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'Bright Star' military exercise reinforces Middle East stability amid tensions

By Al-Mashareq

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CENTCOM Commander General McKenzie with Egyptian officers during the Bright Star 2021 exercise in Egypt. [US Embassy in Cairo]

Though it was delayed for a year by the global coronavirus pandemic, the biannual "Bright Star" drill, the largest set of multinational army manoeuvres in the Middle East, was back in force this month and brighter than ever.

With the exception of last year, the "Bright Star" exercise has been carried out every two years since 1981. The United States and Egypt started the initiative, and the number of countries that joined them gradually grew.

This year's drill built on the success of "Bright Star 2018", with 21 countries joining the September 2–17 exercise at the Mohammed Naguib military base on the outskirts of the Mediterranean port of Alexandria.

Inaugurated in July 2017, Mohammed Naguib military base is one of the largest in the Middle East and comprises 1,155 buildings and facilities.

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US service members train alongside partner nations at the Mohammed Naguib military base in Egypt on September 5, during the Bright Star 2021 multilateral exercise hosted by Egypt. [US Army Central]

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US Navy technicians and Egyptian personnel conduct counter improvised explosive device training at Mohammed Naguib military base in Egypt on September 11. [US Army]

The United Kingdom and France were among the Western countries joining this year's Bright Star exercise.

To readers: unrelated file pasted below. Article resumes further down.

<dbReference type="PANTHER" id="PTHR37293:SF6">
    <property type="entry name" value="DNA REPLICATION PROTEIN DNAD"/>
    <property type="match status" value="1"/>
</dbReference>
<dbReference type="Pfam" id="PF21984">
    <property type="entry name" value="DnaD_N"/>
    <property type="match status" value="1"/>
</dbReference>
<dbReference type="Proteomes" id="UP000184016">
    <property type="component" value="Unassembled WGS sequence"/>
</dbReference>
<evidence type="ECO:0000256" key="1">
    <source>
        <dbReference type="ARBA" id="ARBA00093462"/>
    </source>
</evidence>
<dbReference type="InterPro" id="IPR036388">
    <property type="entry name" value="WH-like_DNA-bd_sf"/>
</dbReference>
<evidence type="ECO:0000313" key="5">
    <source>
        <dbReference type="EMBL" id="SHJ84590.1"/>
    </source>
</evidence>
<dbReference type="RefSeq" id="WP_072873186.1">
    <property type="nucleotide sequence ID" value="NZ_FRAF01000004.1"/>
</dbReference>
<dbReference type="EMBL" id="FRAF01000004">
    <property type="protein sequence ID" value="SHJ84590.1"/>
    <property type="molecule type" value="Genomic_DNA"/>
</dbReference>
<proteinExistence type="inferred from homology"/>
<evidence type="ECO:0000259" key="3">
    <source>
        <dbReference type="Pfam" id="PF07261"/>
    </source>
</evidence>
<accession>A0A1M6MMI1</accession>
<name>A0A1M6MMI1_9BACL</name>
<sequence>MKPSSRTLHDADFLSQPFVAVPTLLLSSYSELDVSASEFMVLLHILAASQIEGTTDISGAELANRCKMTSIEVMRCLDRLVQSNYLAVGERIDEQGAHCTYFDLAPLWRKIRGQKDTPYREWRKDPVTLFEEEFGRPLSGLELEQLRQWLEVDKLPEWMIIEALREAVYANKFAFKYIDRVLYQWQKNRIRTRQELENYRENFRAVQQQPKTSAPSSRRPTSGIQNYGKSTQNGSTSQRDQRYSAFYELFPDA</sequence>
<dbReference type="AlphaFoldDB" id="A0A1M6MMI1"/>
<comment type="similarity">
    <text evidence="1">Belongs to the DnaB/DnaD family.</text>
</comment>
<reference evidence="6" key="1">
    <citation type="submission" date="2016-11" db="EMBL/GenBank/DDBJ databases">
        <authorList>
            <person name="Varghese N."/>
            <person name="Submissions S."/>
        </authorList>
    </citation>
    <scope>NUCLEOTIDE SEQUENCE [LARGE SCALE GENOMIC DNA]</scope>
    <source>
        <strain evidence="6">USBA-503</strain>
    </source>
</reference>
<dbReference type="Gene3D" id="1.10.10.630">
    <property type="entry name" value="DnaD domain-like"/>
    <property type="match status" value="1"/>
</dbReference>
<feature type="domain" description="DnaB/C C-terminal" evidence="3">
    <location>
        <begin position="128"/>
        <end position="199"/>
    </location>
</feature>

Arab participants included Saudi Arabia, Jordan, Iraq, Bahrain, Sudan, Morocco, Kuwait, the United Arab Emirates (UAE) and Tunisia.

African countries joining included Kenya, Nigeria and Tanzania, with Cyprus, Italy, Spain, Greece and Pakistan also taking part in the drill.

Approximately 600 US military personnel participated in this year's exercise.

According to US and Egyptian military sources, participants received training on atypical combat acts and familiarised themselves with the latest international combat systems, while also learning how to work with each other more effectively.

The overall goal was to enhance the strategic and security ties between the countries involved, military sources said, by exchanging expertise and developing the combat techniques of participating service members.

Of key importance, officials said, was the participation of the various branches of the naval and air defence forces, as well as infantry, armoured vehicles and electronic warfare personnel.

Security forces from the participating countries learned how to work with the latest weaponry, alongside new military partners, and were able to exchange expertise in various fields, putting new skills into practice.

Enabling militaries to improve

"This exercise is an important professional development tool to test and validate concepts, procedures and tactics," said Maj. Gen. Steven J. deMilliano, director of US Central Command's Exercises and Training Directorate.

"More broadly, they enable militaries to grow capabilities, and prepare to quickly respond to demanding crisis situations," he said.

This year's scenario tested each country's ability to work with others to address regional challenges across air, land, sea and cyber domains.

It consisted of a field training exercise with a combined-arms live-fire drill, command post exercise and senior leader seminar to facilitate information-sharing from tactical to strategic levels.

Leaders of the participating forces said they were happy with the strong morale demonstrated by participating forces, and noted that the ultimate objective is to strengthen military co-operation among the armies of participating countries.

Bright Star builds on the strategic security relationship between Egypt and the United States, which plays a leading role in regional security and efforts to combat the spread of extremism.

This year is the Bright Star exercise's 17th iteration.

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